On Saturday I was able to watch the “small final” between Germany and Portugal in the comfort of my own home with the German. Germany won. After the game, I realized that there are several lessons to be learned from sports.

First, sometimes we have to be happy with less. Although winning the world cup is a wonderful experience, the Germans celebrated their 3rd place finish in a raucous manner. Never before had 3rd place looked so good. There is a lot of talk in Germany about pension reform and health care reform. The state provides a lot to its citizens. But it is starting to run out of money. Perhaps people need to be happier with less.

Second, never underestimate the power of sport to bring people together. This World Cup was relatively free of riots and fighting. Hundreds of thousands of people celebrated in Germany’s cities, without causing problems.

Finally, I think third place is better than second place. Just think, France was second and Germany third. At least Germany won its last game.

After the German turned off the television on Sunday night after the final, I looked at him. “What will we do now?” For a month, the world cup was the center of many things here in Germany. It awoke a certain pride in Germans in their country. People here became more positive and open. I just hope that it lasts a little bit longer.

Tuesday, July 04, 2006

Independence Day

Day One of my training course was uneventful, but very long. I do not feel “pressure” in the way the tutors indicated, however I do feel very tired. The amount of information thrown at you can be a bit overwhelming. By the end of the day all I wanted was a cold beer and my daily soap.

But the room I am renting does not have a television. No TV during the week for the next four weeks! I feel like a junkie going through withdrawal.

Today is July 4th, which is significant in two respects. First, it is Independence Day in the U.S. No, not the really bad film with the very cute Will Smith, but the day American colonists said that they had had enough of British rule. I always loved the 4th of July; barbeques, fireworks, watermelon (okay, not so much the watermelon, I don’t like watermelon). Americans definitely know how to throw a party.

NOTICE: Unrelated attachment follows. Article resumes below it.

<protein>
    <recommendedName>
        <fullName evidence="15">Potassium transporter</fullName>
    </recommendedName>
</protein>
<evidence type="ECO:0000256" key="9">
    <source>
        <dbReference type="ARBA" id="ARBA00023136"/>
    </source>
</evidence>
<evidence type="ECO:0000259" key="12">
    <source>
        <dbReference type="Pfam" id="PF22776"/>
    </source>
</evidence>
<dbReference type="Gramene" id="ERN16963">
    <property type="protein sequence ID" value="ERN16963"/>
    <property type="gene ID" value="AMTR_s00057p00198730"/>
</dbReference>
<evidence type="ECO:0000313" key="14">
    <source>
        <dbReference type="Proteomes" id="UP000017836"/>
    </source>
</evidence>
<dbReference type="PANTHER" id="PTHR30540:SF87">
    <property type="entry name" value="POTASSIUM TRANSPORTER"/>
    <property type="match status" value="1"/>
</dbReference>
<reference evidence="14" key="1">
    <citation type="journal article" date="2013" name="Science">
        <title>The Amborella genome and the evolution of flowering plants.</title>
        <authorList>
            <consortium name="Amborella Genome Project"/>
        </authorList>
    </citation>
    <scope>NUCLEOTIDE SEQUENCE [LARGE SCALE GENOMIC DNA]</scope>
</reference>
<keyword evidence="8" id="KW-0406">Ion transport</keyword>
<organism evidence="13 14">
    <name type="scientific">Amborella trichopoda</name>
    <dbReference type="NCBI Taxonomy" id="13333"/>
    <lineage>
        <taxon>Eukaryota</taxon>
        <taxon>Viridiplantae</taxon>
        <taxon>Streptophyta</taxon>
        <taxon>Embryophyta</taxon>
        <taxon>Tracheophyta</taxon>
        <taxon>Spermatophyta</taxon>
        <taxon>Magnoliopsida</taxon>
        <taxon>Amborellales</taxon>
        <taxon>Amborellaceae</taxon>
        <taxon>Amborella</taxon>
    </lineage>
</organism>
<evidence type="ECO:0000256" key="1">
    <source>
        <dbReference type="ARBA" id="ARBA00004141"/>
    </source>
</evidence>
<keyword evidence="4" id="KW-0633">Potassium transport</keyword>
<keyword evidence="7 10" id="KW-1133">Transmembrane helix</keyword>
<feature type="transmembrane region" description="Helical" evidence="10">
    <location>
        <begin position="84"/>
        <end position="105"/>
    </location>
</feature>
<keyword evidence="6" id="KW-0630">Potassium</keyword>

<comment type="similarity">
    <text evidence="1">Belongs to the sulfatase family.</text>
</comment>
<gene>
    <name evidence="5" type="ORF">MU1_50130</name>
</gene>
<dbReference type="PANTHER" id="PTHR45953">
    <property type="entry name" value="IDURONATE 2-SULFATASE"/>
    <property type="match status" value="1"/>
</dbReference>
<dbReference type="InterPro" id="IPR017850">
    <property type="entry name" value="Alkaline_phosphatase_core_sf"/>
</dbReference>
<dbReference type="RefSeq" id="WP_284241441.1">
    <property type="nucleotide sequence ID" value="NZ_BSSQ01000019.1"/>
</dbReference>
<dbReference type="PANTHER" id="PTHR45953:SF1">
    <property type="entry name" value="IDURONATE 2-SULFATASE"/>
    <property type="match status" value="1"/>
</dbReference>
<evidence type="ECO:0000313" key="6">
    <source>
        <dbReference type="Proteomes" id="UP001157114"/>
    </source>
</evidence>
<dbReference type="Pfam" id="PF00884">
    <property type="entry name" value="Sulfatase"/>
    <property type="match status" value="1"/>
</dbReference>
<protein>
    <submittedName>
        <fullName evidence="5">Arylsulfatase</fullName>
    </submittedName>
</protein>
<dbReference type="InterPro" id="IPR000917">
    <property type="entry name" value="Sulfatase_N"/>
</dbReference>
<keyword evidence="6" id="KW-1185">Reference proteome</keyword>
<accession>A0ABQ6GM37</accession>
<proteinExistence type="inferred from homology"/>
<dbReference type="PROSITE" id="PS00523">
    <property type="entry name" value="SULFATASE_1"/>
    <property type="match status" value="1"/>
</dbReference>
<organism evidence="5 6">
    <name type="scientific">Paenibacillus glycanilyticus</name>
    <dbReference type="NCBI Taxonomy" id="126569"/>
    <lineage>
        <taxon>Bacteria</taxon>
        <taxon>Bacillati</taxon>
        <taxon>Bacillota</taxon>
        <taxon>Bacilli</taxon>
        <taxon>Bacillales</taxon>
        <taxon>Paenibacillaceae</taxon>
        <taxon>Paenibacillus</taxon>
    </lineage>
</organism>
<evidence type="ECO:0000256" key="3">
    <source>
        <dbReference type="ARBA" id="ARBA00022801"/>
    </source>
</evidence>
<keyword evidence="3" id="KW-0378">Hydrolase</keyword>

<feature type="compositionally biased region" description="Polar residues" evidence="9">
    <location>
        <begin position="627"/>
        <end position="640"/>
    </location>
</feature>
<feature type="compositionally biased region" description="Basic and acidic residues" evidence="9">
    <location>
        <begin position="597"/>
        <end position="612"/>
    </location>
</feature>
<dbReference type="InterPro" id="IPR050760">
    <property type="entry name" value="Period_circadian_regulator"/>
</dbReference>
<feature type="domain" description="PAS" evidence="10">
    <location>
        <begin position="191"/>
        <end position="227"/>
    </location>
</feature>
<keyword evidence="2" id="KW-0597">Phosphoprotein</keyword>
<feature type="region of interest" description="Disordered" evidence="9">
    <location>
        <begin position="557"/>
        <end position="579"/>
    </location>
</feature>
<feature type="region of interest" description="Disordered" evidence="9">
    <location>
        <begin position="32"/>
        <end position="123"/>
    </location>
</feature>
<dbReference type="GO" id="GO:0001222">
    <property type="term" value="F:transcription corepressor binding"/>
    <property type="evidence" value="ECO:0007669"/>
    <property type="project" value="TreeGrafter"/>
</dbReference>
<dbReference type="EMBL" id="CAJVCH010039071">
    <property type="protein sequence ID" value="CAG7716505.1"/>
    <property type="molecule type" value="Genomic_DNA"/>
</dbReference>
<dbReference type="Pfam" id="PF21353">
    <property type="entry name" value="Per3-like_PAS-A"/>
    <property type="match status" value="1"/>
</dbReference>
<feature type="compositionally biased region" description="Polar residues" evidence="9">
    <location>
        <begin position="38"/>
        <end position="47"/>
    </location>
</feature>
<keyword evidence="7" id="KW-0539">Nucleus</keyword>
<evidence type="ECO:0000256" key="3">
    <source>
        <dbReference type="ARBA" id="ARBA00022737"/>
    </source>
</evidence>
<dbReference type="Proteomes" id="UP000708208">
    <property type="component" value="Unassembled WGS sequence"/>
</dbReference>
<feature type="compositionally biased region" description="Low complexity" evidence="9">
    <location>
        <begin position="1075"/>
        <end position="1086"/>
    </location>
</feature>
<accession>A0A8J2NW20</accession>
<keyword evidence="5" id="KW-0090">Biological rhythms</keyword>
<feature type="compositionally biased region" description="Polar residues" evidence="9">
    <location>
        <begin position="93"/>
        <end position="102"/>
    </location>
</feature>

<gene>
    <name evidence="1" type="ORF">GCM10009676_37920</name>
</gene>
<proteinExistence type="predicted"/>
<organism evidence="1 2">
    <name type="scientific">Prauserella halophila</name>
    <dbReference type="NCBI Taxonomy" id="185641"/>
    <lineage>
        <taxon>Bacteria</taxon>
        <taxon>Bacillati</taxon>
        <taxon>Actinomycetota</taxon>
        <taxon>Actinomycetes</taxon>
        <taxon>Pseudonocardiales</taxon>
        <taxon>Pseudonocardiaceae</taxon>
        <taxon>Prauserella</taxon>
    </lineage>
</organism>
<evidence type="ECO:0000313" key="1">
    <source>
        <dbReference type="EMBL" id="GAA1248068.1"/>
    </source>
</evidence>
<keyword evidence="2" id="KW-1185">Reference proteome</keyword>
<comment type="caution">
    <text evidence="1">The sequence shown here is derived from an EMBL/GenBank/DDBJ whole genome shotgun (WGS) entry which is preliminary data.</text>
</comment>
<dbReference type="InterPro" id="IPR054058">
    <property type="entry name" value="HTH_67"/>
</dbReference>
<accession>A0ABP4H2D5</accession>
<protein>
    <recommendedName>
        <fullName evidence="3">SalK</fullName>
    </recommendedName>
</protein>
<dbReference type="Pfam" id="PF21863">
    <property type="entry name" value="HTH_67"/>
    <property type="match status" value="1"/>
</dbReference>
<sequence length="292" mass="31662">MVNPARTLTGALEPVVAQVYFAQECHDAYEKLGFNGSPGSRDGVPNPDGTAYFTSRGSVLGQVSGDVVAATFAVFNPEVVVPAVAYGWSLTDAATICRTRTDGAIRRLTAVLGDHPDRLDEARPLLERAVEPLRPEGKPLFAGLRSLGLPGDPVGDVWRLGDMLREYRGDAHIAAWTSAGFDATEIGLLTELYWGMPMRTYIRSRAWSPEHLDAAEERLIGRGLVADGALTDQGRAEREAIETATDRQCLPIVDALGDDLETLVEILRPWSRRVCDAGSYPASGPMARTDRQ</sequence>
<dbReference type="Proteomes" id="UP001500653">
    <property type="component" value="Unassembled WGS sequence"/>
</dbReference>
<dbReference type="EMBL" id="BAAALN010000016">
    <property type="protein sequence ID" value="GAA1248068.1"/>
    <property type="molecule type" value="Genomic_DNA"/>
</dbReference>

Today is also noteworthy because Germany will play Italy in the World Cup soccer semifinals. Will Germany’s dream run come to an end tonight? I hope not. The World Cup has put the entire country in a good mood, and I do not want that to end.

Luckily the directors of my training seminar recognize the importance of this event (the second event I mean; they are British and could care less about the first), and are letting us leave 15 minutes early tonight. I am not going to the public viewing places in Hamburg. Honestly, crowds that big make me nervous. There is a bar around the corner of the school I am attending, and I will head over there around 8pm. I will have digital camera in hand to document win or loss. I just hope I remember to use it!

So far the parts of Hamburg I have seen have been wonderful. Altona, Ottensen, and Eppendorf are really nice. I am reminded of all the things that I love about living in a city: public transportation, shops open later, a variety of food. But there are, of course, the things that I hate about city life: trash, crowds, people who walk their dogs but do not clean up after them. Seriously people, clean up after your dog!